Earlier this year, the United States FBI and Attorney General William Barr called on Apple to unlock two iPhones owned by shooter Mohammed Saeed Alshamrani who committed an act of terrorism by staging a mass shooting at a naval air station in Pensacola, Florida. Apple has continued to reiterate its claim that such a “backdoor” does not exist and that creating one could jeopardize the security of its customers, leave Apple devices vulnerable to malicious attacks, and weaken national security as a whole.
According to FBI director Christopher Hay, the FBI has confirmed today that it was able to access the shooter’s devices despite receiving “effectively no help” from Apple with Attorney General William Barr stating further that Apple’s refusal to assist investigators is a “great disappointment”. Barr’s full statement:
“Apple has made a business and marketing decision to design its phones in a way that only the user can unlock the contents no matter what the circumstances. In cases like this, where the user is a terrorist, or in other cases where the user is a violent criminal, a human trafficker, a child predator, Apple’s decision has dangerous consequences for the public safety and the national security and is in my judgment unacceptable.”
Mark Gurman of Bloomberg shared a statement that was issued from Apple in response to the comments of Wray and Barr which detailed the steps that Apple took to assist the FBI within hours of the attack which included providing Apple ID account information, iCloud backups, and transactional information for multiple accounts belonging to the shooter.
“The terrorist attack on members of the US armed services at the Naval Air Station in Pensacola, Florida was a devastating and heinous act. Apple responded to the FBI’s first requests for information just hours after the attack on December 6, 2019 and continued to support law enforcement during their investigation. We provided every piece of information available to us, including iCloud backups, account information and transactional data for multiple accounts, and we let continuous and ongoing technical and investigative support to FBI offices in Jacksonville, Pensacola, and New York over the months since.”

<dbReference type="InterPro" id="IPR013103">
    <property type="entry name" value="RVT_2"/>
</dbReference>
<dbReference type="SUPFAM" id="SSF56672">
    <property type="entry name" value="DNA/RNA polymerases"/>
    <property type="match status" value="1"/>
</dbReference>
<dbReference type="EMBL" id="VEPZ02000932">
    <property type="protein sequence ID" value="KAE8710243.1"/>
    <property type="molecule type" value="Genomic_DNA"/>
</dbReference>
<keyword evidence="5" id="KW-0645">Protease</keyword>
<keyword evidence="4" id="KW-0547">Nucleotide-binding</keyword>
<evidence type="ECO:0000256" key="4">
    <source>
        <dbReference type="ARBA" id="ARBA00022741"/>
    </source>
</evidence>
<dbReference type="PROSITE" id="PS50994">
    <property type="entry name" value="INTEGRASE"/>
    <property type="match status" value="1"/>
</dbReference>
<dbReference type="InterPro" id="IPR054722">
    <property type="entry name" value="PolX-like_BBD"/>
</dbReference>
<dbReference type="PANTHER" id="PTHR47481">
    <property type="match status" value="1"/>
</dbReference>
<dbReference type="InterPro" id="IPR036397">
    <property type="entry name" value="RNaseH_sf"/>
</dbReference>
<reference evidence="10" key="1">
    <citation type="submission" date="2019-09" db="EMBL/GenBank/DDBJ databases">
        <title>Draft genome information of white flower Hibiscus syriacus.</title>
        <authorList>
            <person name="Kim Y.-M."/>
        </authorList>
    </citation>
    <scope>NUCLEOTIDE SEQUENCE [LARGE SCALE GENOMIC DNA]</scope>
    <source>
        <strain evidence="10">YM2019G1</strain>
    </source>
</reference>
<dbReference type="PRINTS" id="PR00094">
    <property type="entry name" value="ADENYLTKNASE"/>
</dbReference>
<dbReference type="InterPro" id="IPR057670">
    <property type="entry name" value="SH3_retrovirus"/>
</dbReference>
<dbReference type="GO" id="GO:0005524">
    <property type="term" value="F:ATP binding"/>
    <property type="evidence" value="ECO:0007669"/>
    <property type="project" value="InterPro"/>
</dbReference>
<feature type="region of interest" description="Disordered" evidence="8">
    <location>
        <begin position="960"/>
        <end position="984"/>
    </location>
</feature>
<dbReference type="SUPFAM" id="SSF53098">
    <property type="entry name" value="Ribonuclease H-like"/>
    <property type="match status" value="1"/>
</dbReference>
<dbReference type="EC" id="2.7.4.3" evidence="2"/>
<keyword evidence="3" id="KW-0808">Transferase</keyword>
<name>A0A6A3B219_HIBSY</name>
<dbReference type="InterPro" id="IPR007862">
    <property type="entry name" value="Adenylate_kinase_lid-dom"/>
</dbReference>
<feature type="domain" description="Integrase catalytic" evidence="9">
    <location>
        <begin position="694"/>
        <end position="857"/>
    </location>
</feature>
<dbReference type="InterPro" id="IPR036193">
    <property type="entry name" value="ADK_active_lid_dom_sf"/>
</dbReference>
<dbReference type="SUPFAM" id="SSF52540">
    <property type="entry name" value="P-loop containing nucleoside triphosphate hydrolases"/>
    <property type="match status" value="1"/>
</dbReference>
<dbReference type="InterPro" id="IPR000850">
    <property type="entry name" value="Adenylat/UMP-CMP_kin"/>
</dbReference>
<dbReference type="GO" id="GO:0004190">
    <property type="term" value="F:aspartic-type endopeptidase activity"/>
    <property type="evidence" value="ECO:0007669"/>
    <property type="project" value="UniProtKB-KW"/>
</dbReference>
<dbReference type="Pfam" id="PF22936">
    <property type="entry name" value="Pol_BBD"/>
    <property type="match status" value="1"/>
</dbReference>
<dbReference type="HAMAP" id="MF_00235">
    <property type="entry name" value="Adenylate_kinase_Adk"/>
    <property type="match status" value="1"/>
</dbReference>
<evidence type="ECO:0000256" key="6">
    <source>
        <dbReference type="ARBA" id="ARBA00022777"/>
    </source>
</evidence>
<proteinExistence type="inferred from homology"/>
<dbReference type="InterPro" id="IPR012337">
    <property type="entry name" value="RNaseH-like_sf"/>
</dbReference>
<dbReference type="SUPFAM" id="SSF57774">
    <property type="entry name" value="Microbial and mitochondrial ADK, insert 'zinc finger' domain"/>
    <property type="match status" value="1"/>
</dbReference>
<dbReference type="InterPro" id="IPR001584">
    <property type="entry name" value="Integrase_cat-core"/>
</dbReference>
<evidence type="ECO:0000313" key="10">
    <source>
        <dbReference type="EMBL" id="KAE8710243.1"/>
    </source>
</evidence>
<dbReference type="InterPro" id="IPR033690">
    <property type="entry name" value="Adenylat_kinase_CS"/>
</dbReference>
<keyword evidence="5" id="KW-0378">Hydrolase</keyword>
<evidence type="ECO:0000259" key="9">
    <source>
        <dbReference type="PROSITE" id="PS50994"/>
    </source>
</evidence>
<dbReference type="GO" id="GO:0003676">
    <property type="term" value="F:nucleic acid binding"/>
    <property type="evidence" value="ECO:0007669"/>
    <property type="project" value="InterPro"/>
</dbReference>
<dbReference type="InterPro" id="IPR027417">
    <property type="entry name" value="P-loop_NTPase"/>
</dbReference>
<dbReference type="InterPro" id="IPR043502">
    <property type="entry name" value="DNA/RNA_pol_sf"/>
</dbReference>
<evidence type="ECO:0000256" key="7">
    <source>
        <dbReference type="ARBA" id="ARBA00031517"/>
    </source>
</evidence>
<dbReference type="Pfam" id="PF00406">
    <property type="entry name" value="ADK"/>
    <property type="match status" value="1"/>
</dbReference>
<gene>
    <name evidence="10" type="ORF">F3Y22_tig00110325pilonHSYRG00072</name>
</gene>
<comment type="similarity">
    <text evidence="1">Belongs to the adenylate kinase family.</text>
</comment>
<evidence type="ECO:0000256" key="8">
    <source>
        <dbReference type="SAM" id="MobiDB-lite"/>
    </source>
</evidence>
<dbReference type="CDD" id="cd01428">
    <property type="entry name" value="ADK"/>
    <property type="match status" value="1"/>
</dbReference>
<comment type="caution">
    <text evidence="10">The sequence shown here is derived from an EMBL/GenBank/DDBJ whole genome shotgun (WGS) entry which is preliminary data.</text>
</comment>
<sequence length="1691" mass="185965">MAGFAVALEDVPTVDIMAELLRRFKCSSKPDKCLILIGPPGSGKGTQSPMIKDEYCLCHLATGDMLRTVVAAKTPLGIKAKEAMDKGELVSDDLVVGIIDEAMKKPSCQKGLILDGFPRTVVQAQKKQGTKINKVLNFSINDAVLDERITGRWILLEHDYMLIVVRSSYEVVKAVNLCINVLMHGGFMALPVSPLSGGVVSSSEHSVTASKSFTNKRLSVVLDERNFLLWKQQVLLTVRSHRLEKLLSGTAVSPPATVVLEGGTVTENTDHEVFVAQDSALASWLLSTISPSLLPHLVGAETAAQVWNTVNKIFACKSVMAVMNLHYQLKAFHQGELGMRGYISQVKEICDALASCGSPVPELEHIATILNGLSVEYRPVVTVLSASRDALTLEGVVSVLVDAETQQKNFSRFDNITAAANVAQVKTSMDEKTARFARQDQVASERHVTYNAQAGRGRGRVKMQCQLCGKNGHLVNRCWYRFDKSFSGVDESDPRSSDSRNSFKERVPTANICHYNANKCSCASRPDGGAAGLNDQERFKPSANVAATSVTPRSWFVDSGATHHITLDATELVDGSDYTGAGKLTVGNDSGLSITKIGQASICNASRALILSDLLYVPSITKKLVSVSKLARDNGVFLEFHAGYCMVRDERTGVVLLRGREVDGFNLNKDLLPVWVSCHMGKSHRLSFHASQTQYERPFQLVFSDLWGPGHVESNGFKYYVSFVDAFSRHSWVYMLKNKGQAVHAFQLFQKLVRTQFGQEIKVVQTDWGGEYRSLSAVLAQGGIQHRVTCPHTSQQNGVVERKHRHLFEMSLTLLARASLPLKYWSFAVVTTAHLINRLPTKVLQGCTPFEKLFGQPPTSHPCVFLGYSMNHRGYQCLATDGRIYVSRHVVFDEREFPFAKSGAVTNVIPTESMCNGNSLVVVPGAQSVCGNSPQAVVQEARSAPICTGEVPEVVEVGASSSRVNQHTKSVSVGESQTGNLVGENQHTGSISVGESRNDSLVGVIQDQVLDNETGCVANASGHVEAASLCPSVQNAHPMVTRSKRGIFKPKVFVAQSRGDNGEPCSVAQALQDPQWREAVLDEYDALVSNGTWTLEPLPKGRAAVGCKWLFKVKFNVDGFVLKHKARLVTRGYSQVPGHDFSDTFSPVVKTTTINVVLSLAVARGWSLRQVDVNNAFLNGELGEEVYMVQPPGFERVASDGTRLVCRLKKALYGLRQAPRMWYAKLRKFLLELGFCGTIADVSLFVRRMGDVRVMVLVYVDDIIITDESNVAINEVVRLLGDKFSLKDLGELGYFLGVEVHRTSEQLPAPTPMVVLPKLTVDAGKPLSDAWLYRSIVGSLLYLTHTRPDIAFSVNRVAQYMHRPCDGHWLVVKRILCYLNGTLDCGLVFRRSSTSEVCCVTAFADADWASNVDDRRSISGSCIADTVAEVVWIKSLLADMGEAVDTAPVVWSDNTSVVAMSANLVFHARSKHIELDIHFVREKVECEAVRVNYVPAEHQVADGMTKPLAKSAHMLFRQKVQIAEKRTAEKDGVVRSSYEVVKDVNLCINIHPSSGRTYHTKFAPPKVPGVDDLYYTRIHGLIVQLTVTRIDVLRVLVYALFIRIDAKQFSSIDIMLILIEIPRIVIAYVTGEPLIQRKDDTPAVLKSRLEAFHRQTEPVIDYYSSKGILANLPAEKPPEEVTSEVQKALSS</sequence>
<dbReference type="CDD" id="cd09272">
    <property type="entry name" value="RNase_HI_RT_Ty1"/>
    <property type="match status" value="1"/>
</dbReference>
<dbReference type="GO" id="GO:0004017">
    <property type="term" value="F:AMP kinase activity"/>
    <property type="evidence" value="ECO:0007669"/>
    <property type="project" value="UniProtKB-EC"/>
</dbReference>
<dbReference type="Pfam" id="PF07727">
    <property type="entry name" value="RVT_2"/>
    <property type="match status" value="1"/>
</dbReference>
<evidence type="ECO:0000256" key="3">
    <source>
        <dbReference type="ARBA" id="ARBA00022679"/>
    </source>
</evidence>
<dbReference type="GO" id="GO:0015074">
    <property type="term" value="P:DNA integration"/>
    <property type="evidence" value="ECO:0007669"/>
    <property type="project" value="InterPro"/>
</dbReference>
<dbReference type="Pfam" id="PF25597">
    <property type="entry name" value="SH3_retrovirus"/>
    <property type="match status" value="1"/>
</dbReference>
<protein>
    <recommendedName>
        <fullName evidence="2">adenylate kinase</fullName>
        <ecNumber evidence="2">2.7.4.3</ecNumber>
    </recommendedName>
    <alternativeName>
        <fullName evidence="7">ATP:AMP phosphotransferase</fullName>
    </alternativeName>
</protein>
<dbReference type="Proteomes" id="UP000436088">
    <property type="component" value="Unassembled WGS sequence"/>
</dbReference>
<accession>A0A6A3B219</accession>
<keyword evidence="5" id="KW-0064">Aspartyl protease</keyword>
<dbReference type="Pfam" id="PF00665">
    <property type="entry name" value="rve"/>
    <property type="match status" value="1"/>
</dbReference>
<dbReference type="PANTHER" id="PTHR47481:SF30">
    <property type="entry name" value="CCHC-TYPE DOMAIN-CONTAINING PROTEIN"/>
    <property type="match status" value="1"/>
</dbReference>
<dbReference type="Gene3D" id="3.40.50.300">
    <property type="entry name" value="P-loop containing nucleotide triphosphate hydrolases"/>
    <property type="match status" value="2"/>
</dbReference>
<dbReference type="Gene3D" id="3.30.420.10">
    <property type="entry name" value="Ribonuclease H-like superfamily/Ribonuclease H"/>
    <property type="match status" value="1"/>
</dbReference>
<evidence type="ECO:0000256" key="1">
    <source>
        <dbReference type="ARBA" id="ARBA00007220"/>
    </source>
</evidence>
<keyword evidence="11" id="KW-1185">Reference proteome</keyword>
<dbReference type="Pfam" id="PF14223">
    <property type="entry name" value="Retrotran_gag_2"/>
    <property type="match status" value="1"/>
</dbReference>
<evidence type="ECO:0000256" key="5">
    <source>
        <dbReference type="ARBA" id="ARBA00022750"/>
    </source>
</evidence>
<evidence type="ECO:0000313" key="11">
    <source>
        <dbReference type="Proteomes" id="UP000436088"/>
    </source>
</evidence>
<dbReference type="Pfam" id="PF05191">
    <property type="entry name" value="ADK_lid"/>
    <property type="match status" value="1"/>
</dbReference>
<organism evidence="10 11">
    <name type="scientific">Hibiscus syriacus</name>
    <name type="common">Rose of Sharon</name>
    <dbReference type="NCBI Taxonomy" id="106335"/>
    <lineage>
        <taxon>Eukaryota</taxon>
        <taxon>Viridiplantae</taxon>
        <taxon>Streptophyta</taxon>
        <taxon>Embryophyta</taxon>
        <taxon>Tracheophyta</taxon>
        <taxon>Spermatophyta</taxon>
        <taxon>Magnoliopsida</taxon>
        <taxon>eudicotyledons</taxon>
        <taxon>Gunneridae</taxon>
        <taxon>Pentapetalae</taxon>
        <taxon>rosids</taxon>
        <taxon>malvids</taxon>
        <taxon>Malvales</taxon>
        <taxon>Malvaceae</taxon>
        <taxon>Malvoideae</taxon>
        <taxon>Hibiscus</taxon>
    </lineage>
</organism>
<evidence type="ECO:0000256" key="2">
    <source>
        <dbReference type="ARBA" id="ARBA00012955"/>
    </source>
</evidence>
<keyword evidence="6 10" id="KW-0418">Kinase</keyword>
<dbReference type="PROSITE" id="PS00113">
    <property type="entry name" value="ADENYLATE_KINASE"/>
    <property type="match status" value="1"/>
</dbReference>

Apple then went on to say that the comments made by Barr and Wray in regards to Apple’s lack of help are nothing more than an “excuse to weaken encryption”.
“On this and many thousands of other cases, we continue to work around-the-clock with the FBI and other investigators who keep Americans safe and bring criminals to justice. As a proud American company, we consider supporting law enforcement’s important work our responsibility. The false claims made about our company are an excuse to weaken encryption and other security measures that protect millions of users and our national security.
It is because we take our responsibility to national security so seriously that we do not believe in the creation of a backdoor — one which will make every device vulnerable to bad actors who threaten our national security and the data security of our customers. There is no such thing as a backdoor just for the good guys, and the American people do not have to choose between weakening encryption and effective investigations.
Customers count on Apple to keep their information secure and one of the ways in which we do so is by using strong encryption across our devices and servers. We sell the same iPhone everywhere, we don’t store customers’ passcodes and we don’t have the capacity to unlock passcode-protected devices. In data centers, we deploy strong hardware and software security protections to keep information safe and to ensure there are no backdoors into our systems. All of these practices apply equally to our operations in every country in the world.”